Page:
It is early morning. For more than an hour I’ve been up praying, or reading scripture, or checking out ESPN.com, and now I’m sitting down at the kitchen table eating a bowl of Honeynut Cheerios with almond milk, and a handful of blueberries. The birds are now awake and tweeting like a tree full of mommy-bloggers logging on to start their day. The hallway creaks and my 9 year old daughter pads lightly into the kitchen, rubbing her squinting eyes at the overhead lights.
“Did you sleep well?”
She sidles into one of our mix-match kitchen chairs and I know she doesn’t want breakfast yet. She’ll want to wait and wake up a bit first. That’s when the battle begins.
The house is quiet, and we sit silently together for a few minutes. I finish my cereal, and I’ve got my daughter’s undivided attention. She must have heard me creaking around, or she would have stayed in bed. But I have nothing else to say. My mind is racing around, trying to think of something simple to talk about, some wisdom to impart or some probing question to get conversation started about relationships, faith, music, family, science, culture, or something. But after a few moments all I can come up with is…
“Do you know the plan for today?”
She shakes her head slightly from side to side. My mind is blank. Inside, I’m determined to infuse this moment with purpose, but I’m frustrated and feeling the pressure to parent. These moments are few and precious and I don’t want to waste another one sitting silently at the table.
But what about the value of sitting silently, a pat on the head, or inviting her to sit with me as I have many times before? Until recently, I had never considered that side of the question…
Maybe this internal struggle is the proof that I have fallen into the trap of valuing education over intimacy. Could it be that in the modern-minded zeal to cram my children’s minds with as much as I possibly can before they leave the home, that I have forgotten that all these things will fail them if they are not first grounded in relational intimacy?
Would you rather your daughter memorize the New Testament or trust you as the first place to run with her problems? Would you rather your son be a virtuoso on the violin or know that you are his fiercest defender, and that you’ll always listen, and you’ve always got his back, no matter what.
The next time one of my kids meets me alone with the sunrise, I’m going to remember this conviction and enjoy their company, trusting that sometimes they don’t need to know what I know. Sometimes, they just need me.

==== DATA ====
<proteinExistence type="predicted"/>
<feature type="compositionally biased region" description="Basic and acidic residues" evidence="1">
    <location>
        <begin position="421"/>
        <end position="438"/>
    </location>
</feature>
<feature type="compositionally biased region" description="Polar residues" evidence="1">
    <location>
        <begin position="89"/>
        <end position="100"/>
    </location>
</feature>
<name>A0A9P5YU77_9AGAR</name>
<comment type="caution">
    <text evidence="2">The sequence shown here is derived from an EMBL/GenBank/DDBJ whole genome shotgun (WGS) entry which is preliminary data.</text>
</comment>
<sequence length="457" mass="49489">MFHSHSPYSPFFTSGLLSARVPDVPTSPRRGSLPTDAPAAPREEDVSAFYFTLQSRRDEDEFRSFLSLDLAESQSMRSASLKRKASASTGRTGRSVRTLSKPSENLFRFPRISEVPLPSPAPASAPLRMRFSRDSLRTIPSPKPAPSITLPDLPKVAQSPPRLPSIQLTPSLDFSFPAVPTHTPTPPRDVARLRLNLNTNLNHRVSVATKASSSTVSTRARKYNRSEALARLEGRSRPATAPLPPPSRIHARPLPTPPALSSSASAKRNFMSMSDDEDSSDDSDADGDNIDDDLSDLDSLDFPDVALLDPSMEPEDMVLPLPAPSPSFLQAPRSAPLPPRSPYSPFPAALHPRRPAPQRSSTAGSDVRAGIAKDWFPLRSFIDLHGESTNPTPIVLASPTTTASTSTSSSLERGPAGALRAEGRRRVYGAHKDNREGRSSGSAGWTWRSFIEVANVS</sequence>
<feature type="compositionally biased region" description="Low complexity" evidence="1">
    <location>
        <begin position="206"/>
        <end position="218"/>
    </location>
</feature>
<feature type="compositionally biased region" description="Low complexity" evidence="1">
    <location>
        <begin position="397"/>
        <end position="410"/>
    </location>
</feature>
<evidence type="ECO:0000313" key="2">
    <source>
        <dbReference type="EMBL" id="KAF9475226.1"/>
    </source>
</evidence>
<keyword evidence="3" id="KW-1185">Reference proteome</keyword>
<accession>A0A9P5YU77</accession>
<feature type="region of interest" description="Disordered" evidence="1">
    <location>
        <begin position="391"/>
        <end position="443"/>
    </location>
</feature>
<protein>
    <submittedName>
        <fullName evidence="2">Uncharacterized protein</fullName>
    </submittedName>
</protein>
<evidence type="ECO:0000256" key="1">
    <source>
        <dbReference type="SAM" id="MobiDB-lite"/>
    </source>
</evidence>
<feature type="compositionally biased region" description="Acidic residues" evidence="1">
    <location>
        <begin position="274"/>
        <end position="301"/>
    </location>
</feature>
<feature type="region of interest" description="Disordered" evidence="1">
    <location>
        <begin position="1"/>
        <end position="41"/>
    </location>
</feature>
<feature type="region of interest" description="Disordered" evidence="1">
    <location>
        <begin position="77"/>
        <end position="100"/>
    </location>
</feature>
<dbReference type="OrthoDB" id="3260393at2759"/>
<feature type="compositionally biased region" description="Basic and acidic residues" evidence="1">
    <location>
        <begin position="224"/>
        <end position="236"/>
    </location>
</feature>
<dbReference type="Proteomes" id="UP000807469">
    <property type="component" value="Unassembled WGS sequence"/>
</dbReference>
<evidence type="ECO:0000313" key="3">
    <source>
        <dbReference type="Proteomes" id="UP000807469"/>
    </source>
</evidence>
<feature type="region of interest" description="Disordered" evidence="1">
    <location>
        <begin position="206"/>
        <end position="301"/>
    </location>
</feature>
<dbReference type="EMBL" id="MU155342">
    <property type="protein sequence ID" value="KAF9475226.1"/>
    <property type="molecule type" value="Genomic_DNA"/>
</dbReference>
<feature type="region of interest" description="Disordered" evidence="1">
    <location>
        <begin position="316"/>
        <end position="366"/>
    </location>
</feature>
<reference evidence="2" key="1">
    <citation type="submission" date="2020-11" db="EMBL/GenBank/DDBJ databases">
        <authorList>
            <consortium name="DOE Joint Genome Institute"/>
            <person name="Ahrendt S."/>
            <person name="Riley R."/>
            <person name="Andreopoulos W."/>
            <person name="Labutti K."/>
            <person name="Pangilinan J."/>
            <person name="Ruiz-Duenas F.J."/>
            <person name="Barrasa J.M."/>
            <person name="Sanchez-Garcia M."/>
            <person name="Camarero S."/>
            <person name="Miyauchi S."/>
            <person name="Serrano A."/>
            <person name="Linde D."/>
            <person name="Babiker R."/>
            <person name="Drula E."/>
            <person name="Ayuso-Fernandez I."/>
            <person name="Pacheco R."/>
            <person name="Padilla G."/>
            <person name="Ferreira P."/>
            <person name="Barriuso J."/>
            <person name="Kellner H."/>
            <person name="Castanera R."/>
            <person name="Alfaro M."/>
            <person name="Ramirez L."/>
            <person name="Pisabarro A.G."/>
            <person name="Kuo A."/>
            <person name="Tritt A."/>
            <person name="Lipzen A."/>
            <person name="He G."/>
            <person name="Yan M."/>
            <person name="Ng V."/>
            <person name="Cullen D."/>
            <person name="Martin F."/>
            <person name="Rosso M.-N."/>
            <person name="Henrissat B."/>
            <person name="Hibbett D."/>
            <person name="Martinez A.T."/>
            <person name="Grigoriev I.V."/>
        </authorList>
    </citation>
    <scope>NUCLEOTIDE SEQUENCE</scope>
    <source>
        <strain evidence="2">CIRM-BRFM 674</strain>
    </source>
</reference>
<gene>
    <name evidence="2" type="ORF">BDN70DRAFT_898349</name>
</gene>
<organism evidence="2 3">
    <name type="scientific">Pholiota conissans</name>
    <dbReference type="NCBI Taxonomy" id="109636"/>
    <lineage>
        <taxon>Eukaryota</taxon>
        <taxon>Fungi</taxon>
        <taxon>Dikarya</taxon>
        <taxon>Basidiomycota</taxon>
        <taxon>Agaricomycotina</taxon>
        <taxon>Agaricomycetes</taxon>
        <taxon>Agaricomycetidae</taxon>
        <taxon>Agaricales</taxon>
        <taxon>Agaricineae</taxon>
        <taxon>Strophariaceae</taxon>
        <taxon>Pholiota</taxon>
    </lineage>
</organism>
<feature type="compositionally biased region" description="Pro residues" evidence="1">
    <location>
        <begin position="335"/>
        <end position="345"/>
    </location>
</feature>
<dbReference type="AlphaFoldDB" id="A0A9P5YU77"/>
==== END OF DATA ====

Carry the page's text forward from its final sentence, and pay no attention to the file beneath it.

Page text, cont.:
Featured Image courtesy of Rebecca Smith Photography
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David Kuhns says
Right on. I’m welling up over here.
Bruce Hennigan says
My kids are twenty somethings now. But, I remember a singularly moving moment when my son was three on the beach. I got up and sat on the balcony to eat my cereal and drink my coffee. He came out and sat by my and we just sat looking out at the heaving ocean waves and the wheeling pelicans in the morning air and the orange sun coming up in the distance. We sat there in silence until my son said, “God is a good painter, isn’t he Dad?”
So cool, Bruce. It is so easy to fill up the air and leave no room for those priceless pearls of kids wisdom.
Great post. The metaphor in the 3rd sentence is awesome.
Loren Warnemuende says
Hits the spot. Thanks, Ron.
S.D. Smith says
Great one, Randall. I’m the kind of guy who needs this reminder. Because I am an Explainer Of Everything. Thanks, bro.
Jodi Buttram says
How did a picture of Kevin Smith get hooked up with this post? Both are pretty great, I’m just curious about the combo =)
S.D. Smith says
Take a wild guess.
Thanks folks. And Sam, maybe we could start Explainers Anonymous for similar sufferers.
SD Smith says
Julie @ Wife, Mother, Gardener says
This is great – and just what I need to read a few times a day. Life is so much more about the context of our relationship with our kids than the measurable results it produces.
Jennifer Convey says
A beautiful reminder. Thank you!